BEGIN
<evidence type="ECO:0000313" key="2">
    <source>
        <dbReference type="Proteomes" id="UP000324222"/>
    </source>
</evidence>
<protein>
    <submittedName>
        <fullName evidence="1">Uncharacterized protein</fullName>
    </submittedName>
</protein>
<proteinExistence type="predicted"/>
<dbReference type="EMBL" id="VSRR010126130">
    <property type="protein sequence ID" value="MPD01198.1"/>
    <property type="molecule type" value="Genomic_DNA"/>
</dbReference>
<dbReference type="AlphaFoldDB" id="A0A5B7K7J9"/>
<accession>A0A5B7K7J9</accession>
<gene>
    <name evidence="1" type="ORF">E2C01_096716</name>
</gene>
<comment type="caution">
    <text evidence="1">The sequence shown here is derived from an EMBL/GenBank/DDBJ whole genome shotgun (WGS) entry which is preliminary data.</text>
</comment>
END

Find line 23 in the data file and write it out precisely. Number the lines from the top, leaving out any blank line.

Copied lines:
</comment>